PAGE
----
RARA-AVIS: Willeford, Burnt Orange and Shark

From: Mbdlevin@aol.com
Date: 12 Jan 2000

<< the willeford book i recently bought (for my
 first) is the burnt orange heresy, which no one
 has mentioned as a good one-- have i made a horrible
 choice? >> Teri:

A few quick thoughts. I am a big fan of the Hoke Moseleys and many here have directed readers to them. They are great books and probably more accessible
(for lack of a better word) crime novels than Willeford's other writing. They have good guys and bad, and crimes are solved. As Teri saw in Shark, crime plays a part, but (re)solution (or a clean balance of justice/morality) does not. Without Moseley, however, we might not be reading much Willeford--everything was out of print when Miami Blues came out. Willeford shopped Shark in the 70s and got nowhere; the book was published posthumously.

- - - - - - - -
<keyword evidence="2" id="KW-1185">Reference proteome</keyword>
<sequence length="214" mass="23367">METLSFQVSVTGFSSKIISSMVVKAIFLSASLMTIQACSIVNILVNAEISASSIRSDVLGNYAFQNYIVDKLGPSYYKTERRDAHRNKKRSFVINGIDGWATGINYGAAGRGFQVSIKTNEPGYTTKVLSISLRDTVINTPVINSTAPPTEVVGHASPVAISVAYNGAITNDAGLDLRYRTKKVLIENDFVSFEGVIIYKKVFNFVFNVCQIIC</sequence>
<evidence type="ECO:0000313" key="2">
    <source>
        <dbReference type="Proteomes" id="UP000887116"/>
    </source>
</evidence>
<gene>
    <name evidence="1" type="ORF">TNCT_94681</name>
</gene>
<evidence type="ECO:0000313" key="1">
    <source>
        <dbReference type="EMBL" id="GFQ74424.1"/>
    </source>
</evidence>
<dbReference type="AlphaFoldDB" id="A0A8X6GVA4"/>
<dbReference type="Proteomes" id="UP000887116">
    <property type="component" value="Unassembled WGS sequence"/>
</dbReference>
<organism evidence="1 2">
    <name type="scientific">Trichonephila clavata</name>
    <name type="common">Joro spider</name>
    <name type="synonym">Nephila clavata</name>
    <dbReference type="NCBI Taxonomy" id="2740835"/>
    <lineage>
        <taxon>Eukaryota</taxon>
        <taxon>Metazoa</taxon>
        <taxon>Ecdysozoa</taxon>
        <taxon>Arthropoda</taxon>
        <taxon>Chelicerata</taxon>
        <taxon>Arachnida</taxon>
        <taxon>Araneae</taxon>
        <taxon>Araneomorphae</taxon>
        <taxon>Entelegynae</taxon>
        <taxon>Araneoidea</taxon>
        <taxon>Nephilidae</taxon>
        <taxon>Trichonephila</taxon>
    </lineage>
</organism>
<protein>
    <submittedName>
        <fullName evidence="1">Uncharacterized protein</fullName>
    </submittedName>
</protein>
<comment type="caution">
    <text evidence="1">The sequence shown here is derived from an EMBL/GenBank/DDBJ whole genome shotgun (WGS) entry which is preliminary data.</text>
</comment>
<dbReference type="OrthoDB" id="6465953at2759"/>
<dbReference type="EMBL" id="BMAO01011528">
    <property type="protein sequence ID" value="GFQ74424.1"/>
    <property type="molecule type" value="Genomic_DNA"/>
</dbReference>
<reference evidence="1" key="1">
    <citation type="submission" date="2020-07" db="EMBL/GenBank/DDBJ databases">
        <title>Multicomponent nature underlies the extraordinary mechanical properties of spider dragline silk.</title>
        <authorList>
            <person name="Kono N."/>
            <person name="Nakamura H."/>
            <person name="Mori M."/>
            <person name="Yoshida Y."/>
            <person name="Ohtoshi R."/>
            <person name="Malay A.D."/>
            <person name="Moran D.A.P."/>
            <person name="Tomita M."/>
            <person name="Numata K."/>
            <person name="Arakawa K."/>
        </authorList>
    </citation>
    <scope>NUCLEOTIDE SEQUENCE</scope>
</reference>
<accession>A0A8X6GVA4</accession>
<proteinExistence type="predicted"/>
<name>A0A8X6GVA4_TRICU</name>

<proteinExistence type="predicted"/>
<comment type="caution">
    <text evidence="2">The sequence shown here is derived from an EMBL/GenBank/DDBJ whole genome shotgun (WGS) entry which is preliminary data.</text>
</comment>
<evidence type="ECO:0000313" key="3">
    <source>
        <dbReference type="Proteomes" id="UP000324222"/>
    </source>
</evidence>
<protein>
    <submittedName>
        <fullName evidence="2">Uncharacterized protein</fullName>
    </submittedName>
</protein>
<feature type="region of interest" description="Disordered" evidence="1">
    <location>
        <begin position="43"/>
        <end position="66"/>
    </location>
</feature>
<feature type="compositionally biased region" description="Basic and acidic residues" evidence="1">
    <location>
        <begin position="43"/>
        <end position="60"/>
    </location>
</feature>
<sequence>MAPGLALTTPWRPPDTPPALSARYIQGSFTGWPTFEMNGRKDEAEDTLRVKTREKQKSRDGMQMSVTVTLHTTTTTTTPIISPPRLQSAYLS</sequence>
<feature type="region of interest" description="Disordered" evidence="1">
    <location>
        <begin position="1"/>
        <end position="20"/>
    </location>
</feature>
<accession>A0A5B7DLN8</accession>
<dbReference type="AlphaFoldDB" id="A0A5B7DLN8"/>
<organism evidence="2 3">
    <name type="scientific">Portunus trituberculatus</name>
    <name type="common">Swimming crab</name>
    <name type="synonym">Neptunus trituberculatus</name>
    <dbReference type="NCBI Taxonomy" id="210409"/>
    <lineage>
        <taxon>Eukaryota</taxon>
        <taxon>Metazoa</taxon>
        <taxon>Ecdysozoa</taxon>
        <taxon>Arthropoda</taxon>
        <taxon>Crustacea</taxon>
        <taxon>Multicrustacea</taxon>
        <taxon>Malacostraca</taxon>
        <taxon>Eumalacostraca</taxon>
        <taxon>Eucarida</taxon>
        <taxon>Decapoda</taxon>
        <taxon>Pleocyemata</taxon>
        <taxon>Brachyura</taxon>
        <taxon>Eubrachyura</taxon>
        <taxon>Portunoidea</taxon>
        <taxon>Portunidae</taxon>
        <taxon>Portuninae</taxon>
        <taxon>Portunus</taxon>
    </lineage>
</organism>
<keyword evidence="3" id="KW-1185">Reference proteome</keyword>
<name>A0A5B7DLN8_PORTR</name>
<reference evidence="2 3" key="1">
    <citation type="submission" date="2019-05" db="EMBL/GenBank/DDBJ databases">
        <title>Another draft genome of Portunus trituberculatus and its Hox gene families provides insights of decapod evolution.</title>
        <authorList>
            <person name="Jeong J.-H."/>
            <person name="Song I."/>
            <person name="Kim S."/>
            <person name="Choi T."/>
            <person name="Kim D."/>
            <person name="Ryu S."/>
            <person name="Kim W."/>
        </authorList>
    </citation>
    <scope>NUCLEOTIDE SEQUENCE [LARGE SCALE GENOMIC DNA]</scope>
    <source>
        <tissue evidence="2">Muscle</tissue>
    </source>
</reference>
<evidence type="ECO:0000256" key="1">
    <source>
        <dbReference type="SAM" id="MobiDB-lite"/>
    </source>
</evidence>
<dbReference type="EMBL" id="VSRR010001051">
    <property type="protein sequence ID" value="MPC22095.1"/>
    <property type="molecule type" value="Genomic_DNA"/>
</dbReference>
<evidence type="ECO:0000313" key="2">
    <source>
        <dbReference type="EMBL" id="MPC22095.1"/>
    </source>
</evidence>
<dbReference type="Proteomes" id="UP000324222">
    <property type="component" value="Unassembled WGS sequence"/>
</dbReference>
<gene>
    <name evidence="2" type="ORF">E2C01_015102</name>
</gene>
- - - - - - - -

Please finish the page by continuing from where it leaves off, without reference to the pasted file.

Most of the non-Hoke are quite strong. Burnt Orange was, incidentally, his first hardback and it garnered reviews in The New York Times, The New Yorker, Harpers, etc. It is very good, though some readers may tire at moments. My favorite is The Woman Chaser (which was also called his masterpiece by Richard Gehr in the Village Voice); look for the new movie if it gets a distributor (or at your local film fest). In the Washington Post, Barry Gifford, sometime acquiring editor at Black Lizard when it was run by Creative Arts in Berkeley, and writer in his own right of course, called The Black Mass of Brother Springer Willeford's masterpiece. The Library of America made Pick-Up its Willeford choice.


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